There was a difference in emphasis between Shannon and Wiener. For Wiener, entropy was a measure of disorder; for Shannon, of uncertainty. Fundamentally, as they were realizing, these were the same. The more inherent order exists in a sample of English text--order in the form of statistical patterns, known consciously or unconsciously to speakers of the language--the more predictability there is, and in Shannon's terms, the less information is conveyed by each subsequent letter. When the subject guesses the next letter with confidence, it is redundant, and the arrival of the letter contributes no new information. Information is surprise.Seems very relevant to today's ChatGPT crew...
Information can be considered as order wrenched from disorder.
Some son-of-a-bitch will invent a machine to measure Spring with.
You cannot stir things apart.
Alan Turing once whimsically proposed a number N, defined as "the odds against a piece of chalk leaping across the room and writing a line of Shakespeare on the board."
Szilárd made clear that he did not wish to invoke a living demon, with, say, a brain--biology brought troubles of its own. "The very existence of a nervous system," he noted, "is dependent on continual dissipation of energy." (His friend Carl Eckart pithily rephrased this: "Thinking generates entropy.")
Any one who considers arithmetical methods of producing random digits is, of course, in a state of sin.I remember my friend and mentor Paul Morville printing that out and posting it in a lab where we worked, the implication that my frustration with bugs generated in code (probably code I had written) were making such random chaos.
Septimus, in Tom Stoppard's drama Arcadia. "Thousands of poems--Aristotle's own library ... How can we sleep for grief?"
"By counting our stock," Septimus replies. "You should no more grieve for the rest than for a buckle lost from your first shoe, or for your lesson book which will be lost when you are old. We shed as we pick up, like travelers who must carry everything in their arms, and what we let fall will be picked up by those behind. The procession is very long and life is very short. We die on the march. But there is nothing outside the march so nothing can be lost to it. The missing plays of Sophocles will turn up piece by piece, or be written again in another language."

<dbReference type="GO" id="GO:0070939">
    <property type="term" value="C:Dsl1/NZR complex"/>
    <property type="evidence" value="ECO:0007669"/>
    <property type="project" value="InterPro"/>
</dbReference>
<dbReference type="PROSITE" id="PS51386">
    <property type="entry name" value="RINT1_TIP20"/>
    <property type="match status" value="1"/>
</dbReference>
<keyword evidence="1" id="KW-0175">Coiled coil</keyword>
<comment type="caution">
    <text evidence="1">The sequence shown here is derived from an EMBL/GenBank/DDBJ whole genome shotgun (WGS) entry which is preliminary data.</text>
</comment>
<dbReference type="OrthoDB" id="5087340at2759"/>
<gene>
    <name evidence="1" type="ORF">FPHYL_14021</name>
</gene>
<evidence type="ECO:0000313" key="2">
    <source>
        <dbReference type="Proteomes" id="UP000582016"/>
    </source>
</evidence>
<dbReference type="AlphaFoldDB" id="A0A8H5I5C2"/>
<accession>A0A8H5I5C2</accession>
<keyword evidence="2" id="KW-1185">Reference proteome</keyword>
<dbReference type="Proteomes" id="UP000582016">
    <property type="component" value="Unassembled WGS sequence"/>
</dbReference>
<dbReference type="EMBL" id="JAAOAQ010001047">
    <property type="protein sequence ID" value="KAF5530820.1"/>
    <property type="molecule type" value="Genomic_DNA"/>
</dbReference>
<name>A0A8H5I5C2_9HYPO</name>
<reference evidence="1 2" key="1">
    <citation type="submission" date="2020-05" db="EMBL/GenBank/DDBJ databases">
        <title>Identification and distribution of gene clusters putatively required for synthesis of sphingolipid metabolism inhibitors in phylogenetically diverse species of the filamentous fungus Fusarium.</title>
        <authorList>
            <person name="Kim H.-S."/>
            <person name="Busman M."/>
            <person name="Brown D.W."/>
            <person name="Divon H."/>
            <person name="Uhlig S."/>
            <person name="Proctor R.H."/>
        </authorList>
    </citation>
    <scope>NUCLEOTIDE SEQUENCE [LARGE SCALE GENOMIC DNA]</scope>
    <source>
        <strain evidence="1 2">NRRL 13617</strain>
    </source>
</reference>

Knowledge of speech, but not of silence;
Knowledge of words, and ignorance of the Word.
All our knowledge brings us nearer to our ignorance,
All our ignorance brings us nearer to death,
But nearness to death no nearer to GOD.
Once a piece of information is filed, it is statistically unlikely ever to be seen again by human eyes. Even in 1847, Augustus De Morgan, Babbage's friend, knew this. For any random book, he said, a library was no better than a wastepaper warehouse. "Take the library of the British Museum, for instance, valuable and useful and accessible as it is: what chance has a work of being known to be there, merely because it is there? If it be wanted, it can be asked for; but to be wanted it must be known. Nobody can rummage the library."
Too much information, and so much of it lost. An unindexed Internet site is in the same limbo as a misshelved library book. This is why the successful and powerful business enterprises of the information economy are built on filtering and searching. Even Wikipedia is a combination of the two: powerful search, mainly driven by Google, and a vast, collaborative filter, striving to gather the true facts and screen out the false ones. Searching and filtering are all that stand between this world and the Library of Babel.